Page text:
City sets the stage for union talks at two percent


by Chris Rogers

The city of Winona made a big move last week in its ongoing union negotiations. The City Council unanimously agreed to a give nonunion employees a two percent raise on Monday. The nonunion rate is sometimes used to set expectations for ongoing union negotiations. A two percent increase, which would be the largest raise since a 2.75 percent contract increase in 2009. As of last week, no unions had settled.

"What we're going to offer the [nonunion] people will set the bar," said former Mayor Jerry Miller during a 2011 labor negotiation strategy meeting. "It's a double-edged sword," commented labor negotiations attorney for the city, Brandon Fitzsimmons, at that meeting. "One, it sets the pattern, but on the other hand, unions are like, 'Oh we know we'll at least get [that much.]'"

City unions received no increases in 2010 and 2011 and 1.5 percent increase for 2012 and again in 2013.

"I don't think that two percent is unreasonable," said veteran council member Allyn Thurley when asked about the nonunion rates and union negotiations. "We'll see what the unions do with that and what they come back with." Thurley noted that, with a half-million dollars in renewed Local Government Aid (LGA) from the state, the city now has more resources than it did in the past.

Greg Olson is the president of the local American Federation of State, County, and Municipal Employees (AFSCME), the union for many city hall workers. He explained that the city offered his union a rate increase of less than two percent, to which the union made a counter offer of over two percent. City administrators and union representatives sat down for another round of negotiations last Friday, he said.

Olson explained that his union represents some of the lowest-earning employees at city hall, who are disproportionately affected by increases in employer contributions to health insurance when compared with their higher-earning colleagues. That, he said, was the main reason AFSCME was seeking an increase of over two percent.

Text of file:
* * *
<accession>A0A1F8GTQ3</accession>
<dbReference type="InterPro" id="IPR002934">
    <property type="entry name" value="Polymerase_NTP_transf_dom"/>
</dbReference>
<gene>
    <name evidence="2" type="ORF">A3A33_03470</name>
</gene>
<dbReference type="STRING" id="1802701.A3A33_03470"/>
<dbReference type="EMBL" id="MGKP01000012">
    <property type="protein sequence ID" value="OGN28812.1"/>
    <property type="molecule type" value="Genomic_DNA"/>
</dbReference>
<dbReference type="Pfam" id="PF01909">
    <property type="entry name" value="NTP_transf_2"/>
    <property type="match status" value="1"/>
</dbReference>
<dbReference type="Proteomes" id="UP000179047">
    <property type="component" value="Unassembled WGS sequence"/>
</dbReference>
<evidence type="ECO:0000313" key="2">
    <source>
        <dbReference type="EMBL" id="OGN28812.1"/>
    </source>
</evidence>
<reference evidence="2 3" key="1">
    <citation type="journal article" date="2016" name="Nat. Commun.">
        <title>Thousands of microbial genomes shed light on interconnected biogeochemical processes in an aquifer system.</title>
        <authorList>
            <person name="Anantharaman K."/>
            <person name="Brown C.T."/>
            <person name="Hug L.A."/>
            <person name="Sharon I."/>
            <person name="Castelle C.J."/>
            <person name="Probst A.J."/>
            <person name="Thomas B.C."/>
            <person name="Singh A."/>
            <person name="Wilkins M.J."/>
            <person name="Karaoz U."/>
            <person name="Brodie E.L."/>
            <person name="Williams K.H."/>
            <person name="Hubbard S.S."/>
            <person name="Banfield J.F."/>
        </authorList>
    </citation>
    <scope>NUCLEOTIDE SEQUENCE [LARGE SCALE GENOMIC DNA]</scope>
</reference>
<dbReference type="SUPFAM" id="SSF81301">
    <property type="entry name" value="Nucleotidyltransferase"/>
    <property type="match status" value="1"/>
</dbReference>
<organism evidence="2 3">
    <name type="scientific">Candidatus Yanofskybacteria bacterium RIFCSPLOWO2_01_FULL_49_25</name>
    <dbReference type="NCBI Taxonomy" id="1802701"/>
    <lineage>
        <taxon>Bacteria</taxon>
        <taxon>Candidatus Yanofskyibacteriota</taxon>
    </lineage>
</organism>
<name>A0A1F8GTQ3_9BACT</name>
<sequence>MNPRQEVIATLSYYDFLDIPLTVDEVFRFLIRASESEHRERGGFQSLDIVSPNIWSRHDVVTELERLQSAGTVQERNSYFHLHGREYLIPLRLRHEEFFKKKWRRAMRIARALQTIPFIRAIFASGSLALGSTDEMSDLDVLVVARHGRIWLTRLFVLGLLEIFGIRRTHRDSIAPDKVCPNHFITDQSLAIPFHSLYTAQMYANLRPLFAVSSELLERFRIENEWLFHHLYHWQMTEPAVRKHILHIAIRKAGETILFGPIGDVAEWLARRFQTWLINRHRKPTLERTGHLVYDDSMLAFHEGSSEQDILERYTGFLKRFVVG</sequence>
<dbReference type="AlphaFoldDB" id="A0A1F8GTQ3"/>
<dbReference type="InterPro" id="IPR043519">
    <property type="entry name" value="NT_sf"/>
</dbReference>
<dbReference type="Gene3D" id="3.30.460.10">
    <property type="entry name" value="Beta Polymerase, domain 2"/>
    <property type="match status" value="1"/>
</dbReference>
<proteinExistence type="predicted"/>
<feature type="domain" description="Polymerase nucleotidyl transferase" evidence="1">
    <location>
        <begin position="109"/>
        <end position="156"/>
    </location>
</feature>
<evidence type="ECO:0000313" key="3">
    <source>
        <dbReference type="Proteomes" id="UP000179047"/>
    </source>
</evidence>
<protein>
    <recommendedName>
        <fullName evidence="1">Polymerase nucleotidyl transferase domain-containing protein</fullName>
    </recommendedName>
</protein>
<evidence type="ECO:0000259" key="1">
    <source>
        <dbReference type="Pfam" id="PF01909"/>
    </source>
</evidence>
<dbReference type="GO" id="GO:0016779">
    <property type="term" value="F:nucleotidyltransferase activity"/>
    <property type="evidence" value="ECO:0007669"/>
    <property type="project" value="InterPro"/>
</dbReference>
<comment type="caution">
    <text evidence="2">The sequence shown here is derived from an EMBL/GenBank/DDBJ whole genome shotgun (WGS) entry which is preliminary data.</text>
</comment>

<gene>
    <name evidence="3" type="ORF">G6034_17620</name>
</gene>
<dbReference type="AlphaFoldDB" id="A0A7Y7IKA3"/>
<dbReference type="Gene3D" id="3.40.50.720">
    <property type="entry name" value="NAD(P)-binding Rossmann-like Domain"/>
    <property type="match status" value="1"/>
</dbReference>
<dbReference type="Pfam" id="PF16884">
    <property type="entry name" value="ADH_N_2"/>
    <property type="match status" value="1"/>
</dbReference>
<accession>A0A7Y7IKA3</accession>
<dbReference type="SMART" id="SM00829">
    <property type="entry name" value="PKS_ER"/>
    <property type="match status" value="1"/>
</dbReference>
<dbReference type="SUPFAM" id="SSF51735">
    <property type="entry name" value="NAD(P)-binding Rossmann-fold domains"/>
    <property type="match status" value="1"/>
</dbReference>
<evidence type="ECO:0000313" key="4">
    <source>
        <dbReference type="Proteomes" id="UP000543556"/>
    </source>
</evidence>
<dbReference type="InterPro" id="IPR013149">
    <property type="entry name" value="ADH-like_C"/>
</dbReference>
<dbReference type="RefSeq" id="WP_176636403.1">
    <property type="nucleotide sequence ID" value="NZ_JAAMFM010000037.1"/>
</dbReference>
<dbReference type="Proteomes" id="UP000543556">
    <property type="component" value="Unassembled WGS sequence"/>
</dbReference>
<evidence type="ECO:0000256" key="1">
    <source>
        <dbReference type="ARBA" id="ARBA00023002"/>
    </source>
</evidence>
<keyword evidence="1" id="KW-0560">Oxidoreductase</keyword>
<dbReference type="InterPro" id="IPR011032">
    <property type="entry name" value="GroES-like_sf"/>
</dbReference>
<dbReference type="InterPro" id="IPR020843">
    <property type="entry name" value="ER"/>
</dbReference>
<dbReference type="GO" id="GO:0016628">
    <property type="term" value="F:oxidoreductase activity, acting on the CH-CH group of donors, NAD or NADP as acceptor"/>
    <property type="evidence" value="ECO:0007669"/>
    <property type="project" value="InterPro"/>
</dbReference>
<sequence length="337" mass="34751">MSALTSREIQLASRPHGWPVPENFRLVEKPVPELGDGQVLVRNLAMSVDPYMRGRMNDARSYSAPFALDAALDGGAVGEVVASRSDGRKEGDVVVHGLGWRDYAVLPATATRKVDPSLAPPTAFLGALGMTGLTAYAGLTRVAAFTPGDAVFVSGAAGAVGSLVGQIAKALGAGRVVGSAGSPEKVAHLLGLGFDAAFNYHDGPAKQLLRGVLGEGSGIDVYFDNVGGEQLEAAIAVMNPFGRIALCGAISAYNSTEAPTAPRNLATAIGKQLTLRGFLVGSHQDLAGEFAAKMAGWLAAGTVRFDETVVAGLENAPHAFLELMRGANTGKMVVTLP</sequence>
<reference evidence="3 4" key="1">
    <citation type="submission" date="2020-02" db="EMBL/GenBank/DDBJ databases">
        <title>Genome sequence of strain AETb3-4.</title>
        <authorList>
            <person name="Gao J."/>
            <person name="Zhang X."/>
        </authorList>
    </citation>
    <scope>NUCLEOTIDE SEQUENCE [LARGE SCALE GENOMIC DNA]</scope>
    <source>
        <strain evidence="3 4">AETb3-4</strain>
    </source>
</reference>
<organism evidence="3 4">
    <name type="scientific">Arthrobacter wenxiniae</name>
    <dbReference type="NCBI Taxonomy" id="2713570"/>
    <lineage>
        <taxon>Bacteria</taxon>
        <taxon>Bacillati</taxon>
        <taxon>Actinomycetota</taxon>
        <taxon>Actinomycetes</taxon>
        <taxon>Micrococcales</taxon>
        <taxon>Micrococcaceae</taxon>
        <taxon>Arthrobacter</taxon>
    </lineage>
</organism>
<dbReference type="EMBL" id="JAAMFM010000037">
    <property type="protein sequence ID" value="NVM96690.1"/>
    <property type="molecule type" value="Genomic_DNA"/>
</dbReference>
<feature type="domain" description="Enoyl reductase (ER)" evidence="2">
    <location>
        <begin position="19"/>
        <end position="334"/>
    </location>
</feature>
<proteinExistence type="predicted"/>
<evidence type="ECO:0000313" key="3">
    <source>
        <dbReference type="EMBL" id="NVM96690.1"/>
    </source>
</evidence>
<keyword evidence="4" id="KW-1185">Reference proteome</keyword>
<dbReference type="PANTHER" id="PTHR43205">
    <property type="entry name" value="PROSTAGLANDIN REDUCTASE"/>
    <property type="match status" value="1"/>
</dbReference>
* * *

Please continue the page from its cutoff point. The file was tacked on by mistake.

On both sides of the table, people are trying to reach something that is "fair and equitable," Olson said. He continued, "I certainly don't think two percent is outrageous. Is it fair and equitable?" That is up for union members and city leaders to decide for themselves, he said.

For their part, city administrators were less willing to talk about negotiations. As a nonunion employee, City Manager Judy Bodway will receive the two percent raise. When asked prior to the council meeting about the rationale for the nonunion raises, Bodway said she would explain the decision prior to the council vote on Monday. No report was given prior to unanimous approval of the recommendation. When asked afterward why she did not explain the rationale for the nonunion raises, she said, "I changed my mind. I cannot talk about it. We're in the middle of negotiations with the unions."

When asked if the nonunion rates do, indeed, pertain to union negotiation strategy, she said, "It's all a part of the negotiations; I'm not going to talk about it." Bodway is involved in negotiating with unions on behalf of the city.

Another council member who has been through many cycles of union negotiations, George Borzyskowski, said he supported a two percent raise during closed sessions. "That's what I'm seeing in my place of business here. It's pretty much the standard increase," he said. "Before it was six, seven, eight, nine percent." He continued, "We have an excellent staff. They're certainly worthy of the two percent. I'd like to give them more, but we have a budget we'd like to follow."

For essential employees like police officers and firefighters, negotiations that fail to reach a settlement are then decided by labor law experts known as arbitrators, who examine city finances and ability to pay when awarding contracts.

In past negotiations, city officials expressed mixed feelings about the dangers and benefits of going into arbitration: on the one hand it keeps city officials for being blamed for approving raises, but arbitrators may award higher raises than city officials believe the city can afford.

Negotiations often take months; negotiations that go into arbitration can last longer than the contracts being negotiated.

The council met in closed session to discuss labor negotiation tactics this fall. Thurley acknowledged that the proposal for nonunion raises was not a surprise and it may have been discussed at those recent closed session meetings.


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